Over the past little while, I’ve compiled a list of “commandments”: things you must and must not do as a modern developer. Let’s walk through five of them and discuss why you should adopt them for yourself and your teams too.
1. Monorepos: Just Don’t
If you’re not familiar with the concept of a monorepo (I envy you) then let me explain: instead of having multiple source-code repositories for your applications, the monorepo concept places everything in a single repository.
This can make contributing to multiple projects easier, but it comes at a cost: you must use subversion, you cannot use Git. Git, for all its strengths, does not support sparse checkouts like subversion.
Sparse checkouts allow you to check out individual directories of a larger tree instead of the whole tree as Git does. This means you can have multiple people or teams work on individual parts of a tree without overlap.
You cannot to this with Git and therefore should use individual repositories for discrete applications when using Git as your source control.
2. Problem First, Then Solution.
But we run into trouble when those preferences become requirements; a lens through which every problem is viewed that cannot be deviated from. And let’s not be deceived, this is more than just an individual vice, organizations are guilty of this too.
Lots of companies mandate certain technologies, libraries, or tools, often with little thought or input from the “boots on the ground”, developers and operations engineers who have to actually use or implement these technologies.
This is part of my long-standing gripe with enterprise architecture groups and their God-like powers over the mere mortals who actually write the code.
Oftentimes, it’s the architecture group that decides that the company is going to use a certain technology or product — Kubernetes, OpenShift, AWS, etc. — without fully understanding the problems inside the organization and what these technologies were designed to solve.
I saw this personally during my time at Capital One where our architecture group decided that we were going to be a Kubernetes company but didn’t have any real sense of what that meant to those of us who had to actually develop and implement the systems and tooling around it, or the applications that would run on it.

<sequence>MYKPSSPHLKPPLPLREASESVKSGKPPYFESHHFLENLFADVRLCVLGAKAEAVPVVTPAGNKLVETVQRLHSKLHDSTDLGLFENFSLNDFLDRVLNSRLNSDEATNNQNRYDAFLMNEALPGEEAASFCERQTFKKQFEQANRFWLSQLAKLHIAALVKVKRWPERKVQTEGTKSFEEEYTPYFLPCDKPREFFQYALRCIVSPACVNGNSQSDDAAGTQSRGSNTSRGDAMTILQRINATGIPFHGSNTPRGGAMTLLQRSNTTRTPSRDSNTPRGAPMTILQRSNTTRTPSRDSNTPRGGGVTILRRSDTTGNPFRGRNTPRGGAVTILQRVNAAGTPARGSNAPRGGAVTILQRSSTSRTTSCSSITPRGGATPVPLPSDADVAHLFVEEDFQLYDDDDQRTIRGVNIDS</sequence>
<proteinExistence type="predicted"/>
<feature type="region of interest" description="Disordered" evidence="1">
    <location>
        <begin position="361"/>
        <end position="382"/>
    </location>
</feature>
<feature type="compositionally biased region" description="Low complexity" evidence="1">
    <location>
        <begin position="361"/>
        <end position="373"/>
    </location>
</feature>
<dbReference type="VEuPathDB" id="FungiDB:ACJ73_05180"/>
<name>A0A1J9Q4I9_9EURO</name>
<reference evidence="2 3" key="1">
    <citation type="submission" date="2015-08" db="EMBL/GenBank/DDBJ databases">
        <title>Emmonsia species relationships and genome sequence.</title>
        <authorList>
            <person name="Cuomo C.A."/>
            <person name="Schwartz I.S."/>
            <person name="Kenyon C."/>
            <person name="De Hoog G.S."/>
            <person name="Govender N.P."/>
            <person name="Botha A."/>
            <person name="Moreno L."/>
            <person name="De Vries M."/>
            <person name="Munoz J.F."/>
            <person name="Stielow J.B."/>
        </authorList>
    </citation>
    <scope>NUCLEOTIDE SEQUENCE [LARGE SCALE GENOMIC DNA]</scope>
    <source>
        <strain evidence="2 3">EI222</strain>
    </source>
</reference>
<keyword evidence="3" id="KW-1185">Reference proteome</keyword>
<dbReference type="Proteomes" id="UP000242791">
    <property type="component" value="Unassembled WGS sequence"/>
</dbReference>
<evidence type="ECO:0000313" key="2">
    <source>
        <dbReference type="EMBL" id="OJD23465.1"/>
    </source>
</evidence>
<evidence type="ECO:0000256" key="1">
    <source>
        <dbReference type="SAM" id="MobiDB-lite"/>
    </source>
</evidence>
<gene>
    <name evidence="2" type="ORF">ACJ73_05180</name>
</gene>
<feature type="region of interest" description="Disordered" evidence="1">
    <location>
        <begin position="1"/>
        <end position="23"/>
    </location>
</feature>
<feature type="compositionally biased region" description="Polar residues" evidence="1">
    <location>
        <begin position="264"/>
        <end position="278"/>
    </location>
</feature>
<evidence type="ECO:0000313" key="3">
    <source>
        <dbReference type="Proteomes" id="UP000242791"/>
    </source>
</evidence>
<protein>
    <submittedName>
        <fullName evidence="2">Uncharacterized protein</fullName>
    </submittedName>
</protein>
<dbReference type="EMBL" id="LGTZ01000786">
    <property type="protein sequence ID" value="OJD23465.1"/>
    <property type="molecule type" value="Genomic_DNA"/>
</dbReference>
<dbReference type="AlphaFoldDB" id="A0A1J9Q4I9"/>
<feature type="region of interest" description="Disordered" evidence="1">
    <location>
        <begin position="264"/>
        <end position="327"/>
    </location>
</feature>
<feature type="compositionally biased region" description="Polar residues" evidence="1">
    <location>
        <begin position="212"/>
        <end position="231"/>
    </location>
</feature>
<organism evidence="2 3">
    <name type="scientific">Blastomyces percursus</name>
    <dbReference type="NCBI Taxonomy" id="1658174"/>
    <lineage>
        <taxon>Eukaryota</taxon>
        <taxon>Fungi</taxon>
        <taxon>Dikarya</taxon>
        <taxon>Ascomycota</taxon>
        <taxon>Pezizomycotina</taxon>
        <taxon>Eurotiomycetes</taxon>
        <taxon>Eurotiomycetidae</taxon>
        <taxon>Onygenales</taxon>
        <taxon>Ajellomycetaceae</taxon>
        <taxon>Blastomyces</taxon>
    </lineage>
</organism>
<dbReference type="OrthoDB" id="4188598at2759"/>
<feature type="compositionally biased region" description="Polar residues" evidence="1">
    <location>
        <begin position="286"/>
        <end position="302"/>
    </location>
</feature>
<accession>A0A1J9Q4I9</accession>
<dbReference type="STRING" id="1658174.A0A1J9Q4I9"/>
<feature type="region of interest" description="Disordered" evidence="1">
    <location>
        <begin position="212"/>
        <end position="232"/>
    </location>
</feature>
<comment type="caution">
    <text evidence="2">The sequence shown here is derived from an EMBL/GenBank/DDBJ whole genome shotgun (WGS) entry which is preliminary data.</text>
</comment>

And it was often architecture (or their malnourished stepbrothers, enterprise security) that were the cause of a lot of the roadblocks to them getting what they wanted.
Had they — both architecture and security — understood the problems that needed to be solved first before deciding what tools to use second, then things might have gone very differently and most likely a whole lot smoother.
3. Ask Questions
It sounds so easy. So simple. So childish. Yet, so hard. Don’t understand something? Ask questions. Want to know why something is the way it is? Ask questions. Want to know where the project is headed? Ask questions.
Just because you ask doesn’t mean you are going to get the answer you want, or any answer at all, but if you don’t ask questions then you’ll never find out.
One of the best things to do after coming to a new team or starting a new job is to ask all the questions. Pulling the FNG card is like having a “get out of looking stupid” card for the first little while.
Asking questions that start with: “Hey, I’m new to all of this, so let me ask what might be a dumb question…” is an awesome way to find out things you want to know but also challenge the status quo.
You’d be surprised to find out how many organizations are doing things a certain way “because reasons”. Usually, it’s because someone set it up that way a while ago and no one bothered to go back and fix it.
By asking questions, challenging assumptions, and digging for information, we make our teams, our groups, ourselves, and our lives better. I’ve been able to cut out entire layers from infrastructures from asking questions like this.
Who knows what you’ll be able to trim out.
4. Square Pegs Don’t Go in Round Holes